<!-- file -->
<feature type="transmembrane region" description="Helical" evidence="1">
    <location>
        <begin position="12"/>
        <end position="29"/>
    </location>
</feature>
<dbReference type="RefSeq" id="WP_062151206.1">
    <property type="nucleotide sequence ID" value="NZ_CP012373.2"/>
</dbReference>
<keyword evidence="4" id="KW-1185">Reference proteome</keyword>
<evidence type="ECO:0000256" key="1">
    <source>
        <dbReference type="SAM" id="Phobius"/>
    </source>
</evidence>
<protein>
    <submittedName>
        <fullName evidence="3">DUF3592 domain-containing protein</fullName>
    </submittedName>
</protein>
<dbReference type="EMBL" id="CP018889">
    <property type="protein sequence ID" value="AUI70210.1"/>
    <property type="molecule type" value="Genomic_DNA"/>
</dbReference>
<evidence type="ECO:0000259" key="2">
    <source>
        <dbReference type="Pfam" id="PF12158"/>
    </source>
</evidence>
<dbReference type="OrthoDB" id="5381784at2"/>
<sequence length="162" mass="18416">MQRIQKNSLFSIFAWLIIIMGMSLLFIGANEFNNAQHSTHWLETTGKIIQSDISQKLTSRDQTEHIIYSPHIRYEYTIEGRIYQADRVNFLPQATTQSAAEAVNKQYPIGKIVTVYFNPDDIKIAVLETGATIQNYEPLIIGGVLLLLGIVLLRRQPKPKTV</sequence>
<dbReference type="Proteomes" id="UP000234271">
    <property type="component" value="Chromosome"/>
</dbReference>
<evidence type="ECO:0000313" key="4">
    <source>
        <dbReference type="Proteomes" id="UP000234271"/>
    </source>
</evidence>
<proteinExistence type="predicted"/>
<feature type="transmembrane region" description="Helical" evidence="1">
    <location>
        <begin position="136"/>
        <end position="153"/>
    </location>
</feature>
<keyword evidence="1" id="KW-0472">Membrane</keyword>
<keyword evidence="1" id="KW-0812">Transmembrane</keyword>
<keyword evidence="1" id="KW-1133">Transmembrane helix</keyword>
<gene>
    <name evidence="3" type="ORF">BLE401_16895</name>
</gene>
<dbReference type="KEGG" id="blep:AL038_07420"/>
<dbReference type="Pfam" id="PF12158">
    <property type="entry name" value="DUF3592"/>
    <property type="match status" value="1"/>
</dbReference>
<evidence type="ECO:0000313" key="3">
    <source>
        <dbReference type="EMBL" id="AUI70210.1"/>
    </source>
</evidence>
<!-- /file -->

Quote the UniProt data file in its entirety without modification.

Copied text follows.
<feature type="transmembrane region" description="Helical" evidence="1">
    <location>
        <begin position="12"/>
        <end position="29"/>
    </location>
</feature>
<dbReference type="RefSeq" id="WP_062151206.1">
    <property type="nucleotide sequence ID" value="NZ_CP012373.2"/>
</dbReference>
<keyword evidence="4" id="KW-1185">Reference proteome</keyword>
<evidence type="ECO:0000256" key="1">
    <source>
        <dbReference type="SAM" id="Phobius"/>
    </source>
</evidence>
<protein>
    <submittedName>
        <fullName evidence="3">DUF3592 domain-containing protein</fullName>
    </submittedName>
</protein>
<dbReference type="EMBL" id="CP018889">
    <property type="protein sequence ID" value="AUI70210.1"/>
    <property type="molecule type" value="Genomic_DNA"/>
</dbReference>
<evidence type="ECO:0000259" key="2">
    <source>
        <dbReference type="Pfam" id="PF12158"/>
    </source>
</evidence>
<dbReference type="OrthoDB" id="5381784at2"/>
<sequence length="162" mass="18416">MQRIQKNSLFSIFAWLIIIMGMSLLFIGANEFNNAQHSTHWLETTGKIIQSDISQKLTSRDQTEHIIYSPHIRYEYTIEGRIYQADRVNFLPQATTQSAAEAVNKQYPIGKIVTVYFNPDDIKIAVLETGATIQNYEPLIIGGVLLLLGIVLLRRQPKPKTV</sequence>
<dbReference type="Proteomes" id="UP000234271">
    <property type="component" value="Chromosome"/>
</dbReference>
<evidence type="ECO:0000313" key="4">
    <source>
        <dbReference type="Proteomes" id="UP000234271"/>
    </source>
</evidence>
<proteinExistence type="predicted"/>
<feature type="transmembrane region" description="Helical" evidence="1">
    <location>
        <begin position="136"/>
        <end position="153"/>
    </location>
</feature>
<keyword evidence="1" id="KW-0472">Membrane</keyword>
<keyword evidence="1" id="KW-0812">Transmembrane</keyword>
<keyword evidence="1" id="KW-1133">Transmembrane helix</keyword>
<gene>
    <name evidence="3" type="ORF">BLE401_16895</name>
</gene>
<dbReference type="KEGG" id="blep:AL038_07420"/>
<dbReference type="Pfam" id="PF12158">
    <property type="entry name" value="DUF3592"/>
    <property type="match status" value="1"/>
</dbReference>
<evidence type="ECO:0000313" key="3">
    <source>
        <dbReference type="EMBL" id="AUI70210.1"/>
    </source>
</evidence>